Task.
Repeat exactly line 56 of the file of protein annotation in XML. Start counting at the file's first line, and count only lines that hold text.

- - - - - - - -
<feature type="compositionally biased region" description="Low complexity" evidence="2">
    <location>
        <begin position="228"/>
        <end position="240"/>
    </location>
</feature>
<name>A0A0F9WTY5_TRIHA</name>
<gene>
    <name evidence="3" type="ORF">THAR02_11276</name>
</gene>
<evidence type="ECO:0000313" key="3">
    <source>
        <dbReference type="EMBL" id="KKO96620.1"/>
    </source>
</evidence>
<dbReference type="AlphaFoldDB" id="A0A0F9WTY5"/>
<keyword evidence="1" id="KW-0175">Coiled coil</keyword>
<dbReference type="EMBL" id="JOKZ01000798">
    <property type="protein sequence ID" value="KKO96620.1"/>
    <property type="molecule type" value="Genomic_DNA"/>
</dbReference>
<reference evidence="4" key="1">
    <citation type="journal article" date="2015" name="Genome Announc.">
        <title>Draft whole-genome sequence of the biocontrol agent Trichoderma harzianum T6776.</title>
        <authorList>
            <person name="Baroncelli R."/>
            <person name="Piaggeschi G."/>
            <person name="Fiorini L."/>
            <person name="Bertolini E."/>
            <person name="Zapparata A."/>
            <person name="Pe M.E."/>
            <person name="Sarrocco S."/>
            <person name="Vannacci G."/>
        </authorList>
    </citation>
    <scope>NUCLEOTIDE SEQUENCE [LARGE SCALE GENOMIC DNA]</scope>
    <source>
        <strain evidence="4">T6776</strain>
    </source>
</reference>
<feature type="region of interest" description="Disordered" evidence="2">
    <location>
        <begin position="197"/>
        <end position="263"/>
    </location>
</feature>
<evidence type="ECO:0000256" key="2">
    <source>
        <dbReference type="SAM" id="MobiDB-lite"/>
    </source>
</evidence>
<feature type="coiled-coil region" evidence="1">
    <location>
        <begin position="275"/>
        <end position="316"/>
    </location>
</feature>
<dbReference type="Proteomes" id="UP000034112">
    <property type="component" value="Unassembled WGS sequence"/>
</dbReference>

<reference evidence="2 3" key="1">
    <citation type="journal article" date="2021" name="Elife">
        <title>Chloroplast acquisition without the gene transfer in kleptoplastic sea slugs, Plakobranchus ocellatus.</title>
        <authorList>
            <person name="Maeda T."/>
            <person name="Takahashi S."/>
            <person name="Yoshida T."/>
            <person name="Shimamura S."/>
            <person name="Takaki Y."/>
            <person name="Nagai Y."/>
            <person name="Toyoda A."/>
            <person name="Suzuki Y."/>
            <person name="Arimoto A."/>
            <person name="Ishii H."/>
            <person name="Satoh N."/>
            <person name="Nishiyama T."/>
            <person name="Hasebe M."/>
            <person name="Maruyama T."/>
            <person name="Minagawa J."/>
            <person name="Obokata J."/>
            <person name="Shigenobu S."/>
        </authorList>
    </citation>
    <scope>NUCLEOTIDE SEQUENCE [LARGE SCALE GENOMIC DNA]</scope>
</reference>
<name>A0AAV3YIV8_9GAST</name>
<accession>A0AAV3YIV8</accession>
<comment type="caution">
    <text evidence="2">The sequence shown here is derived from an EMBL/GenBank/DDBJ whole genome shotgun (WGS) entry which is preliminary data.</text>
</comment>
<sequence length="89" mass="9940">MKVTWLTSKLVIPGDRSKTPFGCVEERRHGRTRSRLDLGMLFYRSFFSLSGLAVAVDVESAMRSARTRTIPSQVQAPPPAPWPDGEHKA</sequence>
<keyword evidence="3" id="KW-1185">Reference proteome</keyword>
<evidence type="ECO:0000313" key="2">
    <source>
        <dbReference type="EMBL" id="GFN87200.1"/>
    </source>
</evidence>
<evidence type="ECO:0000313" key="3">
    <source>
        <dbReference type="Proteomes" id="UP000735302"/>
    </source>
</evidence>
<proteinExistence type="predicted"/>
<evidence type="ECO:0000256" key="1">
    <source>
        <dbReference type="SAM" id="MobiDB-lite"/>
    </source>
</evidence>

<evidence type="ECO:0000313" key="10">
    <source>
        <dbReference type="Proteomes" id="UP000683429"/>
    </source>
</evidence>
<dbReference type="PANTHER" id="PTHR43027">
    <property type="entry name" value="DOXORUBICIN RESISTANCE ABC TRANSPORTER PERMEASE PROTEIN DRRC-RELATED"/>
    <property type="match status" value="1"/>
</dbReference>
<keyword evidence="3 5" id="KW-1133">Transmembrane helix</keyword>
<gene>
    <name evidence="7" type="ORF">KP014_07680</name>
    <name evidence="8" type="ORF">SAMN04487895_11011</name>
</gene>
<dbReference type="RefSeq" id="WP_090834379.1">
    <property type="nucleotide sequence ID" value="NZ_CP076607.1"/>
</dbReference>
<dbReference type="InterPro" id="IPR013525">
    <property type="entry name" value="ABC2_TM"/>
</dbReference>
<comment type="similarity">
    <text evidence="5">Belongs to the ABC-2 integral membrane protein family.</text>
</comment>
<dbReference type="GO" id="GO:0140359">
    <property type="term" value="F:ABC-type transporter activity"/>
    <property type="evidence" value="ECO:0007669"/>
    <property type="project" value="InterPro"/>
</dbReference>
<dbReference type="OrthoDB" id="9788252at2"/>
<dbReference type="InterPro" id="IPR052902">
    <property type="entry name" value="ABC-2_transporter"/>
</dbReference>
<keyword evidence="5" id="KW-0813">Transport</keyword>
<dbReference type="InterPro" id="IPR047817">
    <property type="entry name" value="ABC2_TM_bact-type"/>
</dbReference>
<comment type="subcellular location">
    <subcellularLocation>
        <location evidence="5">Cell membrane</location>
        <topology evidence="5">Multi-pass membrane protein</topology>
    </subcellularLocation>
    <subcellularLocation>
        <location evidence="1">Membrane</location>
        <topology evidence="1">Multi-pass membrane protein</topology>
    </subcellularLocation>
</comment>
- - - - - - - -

    </location>